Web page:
The waveform modification may also include filters for certain bands which may have to be amplified further or some bands may have to be attenuated depending on how the signal is multiplied for customizing the hearing aid to the user. Customizing is not absolutely essential but can be used to improve the perceptual signal to the user so that it is a smooth speech perception that is balanced for the best perception.
Frequently, in voices, the low frequency will come in with the most intensity so low frequencies would in some cases be attenuated. Those frequencies that are critical for speech detection (500 to 2500 Hz) may be preferentially amplified.
While the signal can be handled by analog electronics, the improvements in digitizing have permitted the signal processing to be also done in digital form before being converted back to a form that can be utilized by the electrical to vibration transducer that applies supersonic bone conduction-like signals to the head.
The signals can be cleaned to improve the speech perception by lumping some frequencies such as frequencies below 500 hertz together and attenuating them. But the critical frequencies for voice communication between 500 hertz and 2500 hertz may be resolved so that small differences between the frequencies can be detected and discerned.
Also, the just noticeable differences (JND) of pitch varies at different frequencies generally in accordance with the 10% rule at supersonic frequencies. Pitch discrimination of young subjects show that at a tone of 2,000 hertz, the JND is approximately 2 hertz and at 15,000 hertz the JND is approximately 150 hertz. When the tone is 35,000 hertz the JND is approximately 4,000 hertz and at 40,000 hertz the JND is 4500 hertz. Thus, the 10% rule is that the JND is approximately 10% of the frequency of the tone and this extends into the supersonic region.
So in addition to bunching or lumping together the low frequencies below 500 hertz, the most important frequencies of 500 hertz to 2500 hertz and other frequencies can be expanded when converted to supersonic frequencies so that the small differences in the frequencies can still be discerned under the 10% rule. This spreading of the frequencies should be done in such a way that the signals do not become smeared. If the differences are so great such a smearing can occur and will make the signal less clear.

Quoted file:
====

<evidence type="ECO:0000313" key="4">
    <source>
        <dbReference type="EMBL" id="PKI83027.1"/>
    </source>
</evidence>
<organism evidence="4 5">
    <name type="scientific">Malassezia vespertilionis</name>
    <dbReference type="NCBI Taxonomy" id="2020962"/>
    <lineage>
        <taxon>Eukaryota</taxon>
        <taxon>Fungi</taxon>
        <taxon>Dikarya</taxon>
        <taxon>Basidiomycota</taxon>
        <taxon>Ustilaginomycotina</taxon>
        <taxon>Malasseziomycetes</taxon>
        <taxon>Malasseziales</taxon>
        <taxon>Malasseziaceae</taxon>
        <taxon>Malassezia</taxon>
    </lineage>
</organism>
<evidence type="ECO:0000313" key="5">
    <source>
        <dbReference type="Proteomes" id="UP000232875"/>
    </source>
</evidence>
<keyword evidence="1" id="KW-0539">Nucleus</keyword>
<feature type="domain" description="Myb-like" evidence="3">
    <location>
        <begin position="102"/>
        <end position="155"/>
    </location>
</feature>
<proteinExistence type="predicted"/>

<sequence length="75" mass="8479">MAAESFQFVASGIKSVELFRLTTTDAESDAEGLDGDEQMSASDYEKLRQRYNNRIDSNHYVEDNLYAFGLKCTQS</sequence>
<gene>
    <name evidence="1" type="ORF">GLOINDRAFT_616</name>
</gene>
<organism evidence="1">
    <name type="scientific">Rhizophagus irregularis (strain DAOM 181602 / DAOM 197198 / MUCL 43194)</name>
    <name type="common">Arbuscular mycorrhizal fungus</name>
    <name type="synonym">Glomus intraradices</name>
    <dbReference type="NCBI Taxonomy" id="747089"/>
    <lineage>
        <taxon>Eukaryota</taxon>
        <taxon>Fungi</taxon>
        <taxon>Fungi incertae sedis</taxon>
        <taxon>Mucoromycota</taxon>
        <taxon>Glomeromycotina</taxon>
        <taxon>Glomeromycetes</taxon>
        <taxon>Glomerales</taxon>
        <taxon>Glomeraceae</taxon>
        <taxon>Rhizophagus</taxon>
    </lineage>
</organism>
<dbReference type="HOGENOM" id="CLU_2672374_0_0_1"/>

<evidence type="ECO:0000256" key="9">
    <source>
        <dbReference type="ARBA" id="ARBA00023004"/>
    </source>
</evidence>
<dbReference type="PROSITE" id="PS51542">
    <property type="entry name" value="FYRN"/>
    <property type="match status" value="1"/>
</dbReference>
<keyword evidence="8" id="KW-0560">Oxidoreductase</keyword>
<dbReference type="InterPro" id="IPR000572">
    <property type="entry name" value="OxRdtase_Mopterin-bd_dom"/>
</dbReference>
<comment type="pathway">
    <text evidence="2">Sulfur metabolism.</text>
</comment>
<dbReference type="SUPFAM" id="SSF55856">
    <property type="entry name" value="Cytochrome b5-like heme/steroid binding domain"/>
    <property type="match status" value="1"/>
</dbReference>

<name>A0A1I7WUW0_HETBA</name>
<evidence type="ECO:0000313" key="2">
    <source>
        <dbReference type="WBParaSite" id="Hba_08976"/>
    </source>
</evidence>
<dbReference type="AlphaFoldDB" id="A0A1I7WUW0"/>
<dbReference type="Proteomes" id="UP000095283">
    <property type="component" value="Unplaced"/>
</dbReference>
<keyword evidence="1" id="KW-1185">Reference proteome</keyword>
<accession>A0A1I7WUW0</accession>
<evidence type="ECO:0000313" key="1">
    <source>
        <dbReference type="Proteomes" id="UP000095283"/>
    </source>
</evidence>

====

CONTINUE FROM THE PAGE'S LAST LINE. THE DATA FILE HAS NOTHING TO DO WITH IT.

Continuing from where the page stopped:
There are a number of different modifications or processing of the signals that can be utilized giving a number of different options available for customizing a hearing aid to the individual. Also, filtering can be used to reduce noise especially in the case of the signal processing of digitized signals. Hearing impaired users normally have a great deal of difficulty in picking up speech embedded in background noise. Reduction in noise by signal processing including filtering can be very beneficial on improving the clarity of the signal.
The connector for connecting said supersonic vibration frequencies to a human sensory system preferably includes a transducer that vibrates the skull for bone conduction and this transducer is preferably a piezoelectric vibrator but most do not have a flat frequency response. One element of the customizing is the signal may need to be matched to the response to the output driver. The signal may be modified to adjust the frequencies so that the vibrator responds equally to the frequencies.
Hearing aids in the Scandinavian countries that are of the bone conduction type utilize a titanium screw in the bone of the head and the vibrator is attached to the screw. This requires a form of surgical implant. To avoid such surgery, preferably a head band is utilized to cause the hearing aid to be pressed against the temporal bone but normally the titanium screw arrangements provides a better conduction.